The Dublin Review, Volume 51

Front Cover
Nicholas Patrick Wiseman
Tablet Publishing Company, 1862
 

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Page 295 - What does little birdie say In her nest at peep of day ? Let me fly, says little birdie, Mother, let me fly away. Birdie, rest a little longer, Till the little wings are stronger.
Page 179 - I hoped you had got rid of all this hypocrisy of misery. What have you to do with liberty and necessity? or what more than to hold your tongue about it?
Page 170 - To each his sufferings; all are men, Condemned alike to groan. The tender for another's pain; The unfeeling for his own. Yet, ah! why should they know their fate, Since sorrow never comes too late, And happiness too swiftly flies? Thought would destroy their paradise. No more; where ignorance is bliss, 'Tis folly to be wise.
Page 469 - ... heralded to me by this means. Wherever they go they make a clean sweep, even ascending to the tops of the highest trees in pursuit of their prey. Their manner of attack is an impetuous leap. Instantly the strong pincers are fastened, and they only let go when the piece gives way.
Page 348 - House resolves itself into a committee of the whole House, in order to consider the present state of the Church Establishment in Ireland, with the view of applying any surplus of the revenues not required for the spiritual care of its members to the general education of all classes of the people, without distinction of religious persuasion.'] 1835] THE IRISH CHURCH QUESTION.
Page 469 - Bats and mice spring round the room in vain. An overwhelming force of ants kills a strong rat in less than a minute, in spite of the most frantic struggles, and in, less than another minute its bones are stripped.
Page 348 - Russell proposed a resolution, "that it is the opinion of this House that no measure upon the subject of tithes in Ireland can lead to a satisfactory and final adjustment which does not embody the principle contained in the foregoing Resolution," — namely, in the resolution agreed to on the previous night.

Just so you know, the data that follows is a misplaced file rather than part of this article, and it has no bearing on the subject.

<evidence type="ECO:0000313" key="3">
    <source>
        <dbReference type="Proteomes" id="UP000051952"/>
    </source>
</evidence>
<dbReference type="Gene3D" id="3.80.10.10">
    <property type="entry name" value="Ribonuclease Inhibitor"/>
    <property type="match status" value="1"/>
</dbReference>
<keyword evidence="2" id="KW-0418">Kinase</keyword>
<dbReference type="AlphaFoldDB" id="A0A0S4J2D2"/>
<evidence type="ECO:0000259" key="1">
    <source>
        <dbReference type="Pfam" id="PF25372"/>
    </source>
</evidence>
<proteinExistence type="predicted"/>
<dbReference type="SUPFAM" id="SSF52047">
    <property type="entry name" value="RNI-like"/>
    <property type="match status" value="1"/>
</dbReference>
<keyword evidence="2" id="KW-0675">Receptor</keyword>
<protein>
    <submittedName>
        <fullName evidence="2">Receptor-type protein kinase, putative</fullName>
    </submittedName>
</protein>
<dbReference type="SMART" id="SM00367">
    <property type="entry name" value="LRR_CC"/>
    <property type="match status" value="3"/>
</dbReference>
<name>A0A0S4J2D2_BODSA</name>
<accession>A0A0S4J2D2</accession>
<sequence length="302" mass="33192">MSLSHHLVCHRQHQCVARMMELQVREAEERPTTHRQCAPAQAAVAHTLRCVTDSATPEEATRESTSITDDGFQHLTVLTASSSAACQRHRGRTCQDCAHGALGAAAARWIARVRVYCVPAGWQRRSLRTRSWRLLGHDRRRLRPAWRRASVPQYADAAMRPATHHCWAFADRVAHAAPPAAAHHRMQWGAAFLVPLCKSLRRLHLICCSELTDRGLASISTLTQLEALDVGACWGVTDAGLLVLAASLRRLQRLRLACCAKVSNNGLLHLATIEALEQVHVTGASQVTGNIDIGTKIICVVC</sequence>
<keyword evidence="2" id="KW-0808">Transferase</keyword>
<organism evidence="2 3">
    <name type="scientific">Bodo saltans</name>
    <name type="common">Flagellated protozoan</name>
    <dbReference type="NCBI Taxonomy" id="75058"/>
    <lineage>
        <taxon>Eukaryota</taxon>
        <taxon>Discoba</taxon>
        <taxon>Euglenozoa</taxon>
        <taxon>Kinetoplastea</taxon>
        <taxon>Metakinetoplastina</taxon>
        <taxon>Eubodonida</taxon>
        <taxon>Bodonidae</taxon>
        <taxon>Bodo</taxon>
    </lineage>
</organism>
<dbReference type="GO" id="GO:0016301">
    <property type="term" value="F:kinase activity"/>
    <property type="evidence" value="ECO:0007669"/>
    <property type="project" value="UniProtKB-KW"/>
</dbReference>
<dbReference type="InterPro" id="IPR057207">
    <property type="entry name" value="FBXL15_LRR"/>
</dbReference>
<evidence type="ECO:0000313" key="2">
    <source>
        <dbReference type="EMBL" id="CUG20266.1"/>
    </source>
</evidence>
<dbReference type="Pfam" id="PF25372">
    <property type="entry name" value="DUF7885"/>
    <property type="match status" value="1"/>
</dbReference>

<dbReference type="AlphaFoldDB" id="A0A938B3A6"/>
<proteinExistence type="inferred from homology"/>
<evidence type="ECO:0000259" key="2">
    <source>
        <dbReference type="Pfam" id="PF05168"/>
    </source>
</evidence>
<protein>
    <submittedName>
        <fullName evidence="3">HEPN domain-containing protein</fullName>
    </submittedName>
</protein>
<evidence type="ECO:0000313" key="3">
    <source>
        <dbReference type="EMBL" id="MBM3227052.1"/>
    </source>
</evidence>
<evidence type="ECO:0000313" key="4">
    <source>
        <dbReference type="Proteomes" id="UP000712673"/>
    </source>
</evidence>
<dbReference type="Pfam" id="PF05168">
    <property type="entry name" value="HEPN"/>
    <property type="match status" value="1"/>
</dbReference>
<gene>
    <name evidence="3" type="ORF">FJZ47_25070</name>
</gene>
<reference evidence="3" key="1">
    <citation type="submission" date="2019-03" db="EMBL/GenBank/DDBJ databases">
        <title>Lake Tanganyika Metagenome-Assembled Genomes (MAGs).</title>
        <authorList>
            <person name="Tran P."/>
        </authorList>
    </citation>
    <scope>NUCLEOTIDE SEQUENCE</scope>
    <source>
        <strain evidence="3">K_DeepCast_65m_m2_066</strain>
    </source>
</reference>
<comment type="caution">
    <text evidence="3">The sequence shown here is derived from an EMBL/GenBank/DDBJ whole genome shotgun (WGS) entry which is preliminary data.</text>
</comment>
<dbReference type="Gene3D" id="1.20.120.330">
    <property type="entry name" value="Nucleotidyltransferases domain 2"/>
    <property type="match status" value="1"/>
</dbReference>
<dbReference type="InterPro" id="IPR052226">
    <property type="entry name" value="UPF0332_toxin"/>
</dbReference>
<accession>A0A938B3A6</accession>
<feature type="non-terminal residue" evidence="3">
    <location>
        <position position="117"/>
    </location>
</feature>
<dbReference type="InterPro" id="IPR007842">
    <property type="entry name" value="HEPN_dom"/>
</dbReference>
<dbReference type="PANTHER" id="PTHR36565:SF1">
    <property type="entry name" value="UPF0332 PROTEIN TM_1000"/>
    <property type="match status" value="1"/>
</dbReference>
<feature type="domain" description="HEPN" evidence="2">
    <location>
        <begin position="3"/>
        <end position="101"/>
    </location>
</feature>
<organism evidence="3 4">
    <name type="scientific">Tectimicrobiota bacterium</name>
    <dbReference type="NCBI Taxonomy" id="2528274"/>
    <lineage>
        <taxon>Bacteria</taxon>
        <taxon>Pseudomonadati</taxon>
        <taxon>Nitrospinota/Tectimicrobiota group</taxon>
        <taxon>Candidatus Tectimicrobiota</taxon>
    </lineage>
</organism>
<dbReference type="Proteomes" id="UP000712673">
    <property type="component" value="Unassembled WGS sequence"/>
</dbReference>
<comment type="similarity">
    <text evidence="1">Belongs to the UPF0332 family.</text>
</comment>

Page 260 - Sooner or later I too may passively take the print Of the golden age - why not? I have neither hope nor trust; May make my heart as a millstone, set my face as a flint, Cheat and be cheated, and die: who knows? we are ashes and dust.
Page 477 - ... joined awkwardly to the trunk with scarce a vestige of neck, and the great muscular arms, and deep, cavernous breast, give to this waddle an ungainly horror, which adds to his ferocity of appearance. At the same time, the deep-set grey eyes sparkle out with gloomy malignity ; the features are contorted in hideous, wrinkles ; and the slight, sharply-cut lips, drawn up, reveal the long fangs and the powerful jaws, in which a human limb would be crushed as a biscuit.
Page 477 - Fortunately, the gorilla dies as easily as man ; a shot in the breast, if fairly delivered, is sure to bring him down. He falls forward on his face, his long, muscular arms outstretched, and uttering with his last breath a hideous death-cry, half roar, half shriek, which, while it announces to the hunter his safety, yet tingles his ears with a dreadful note of human agony.

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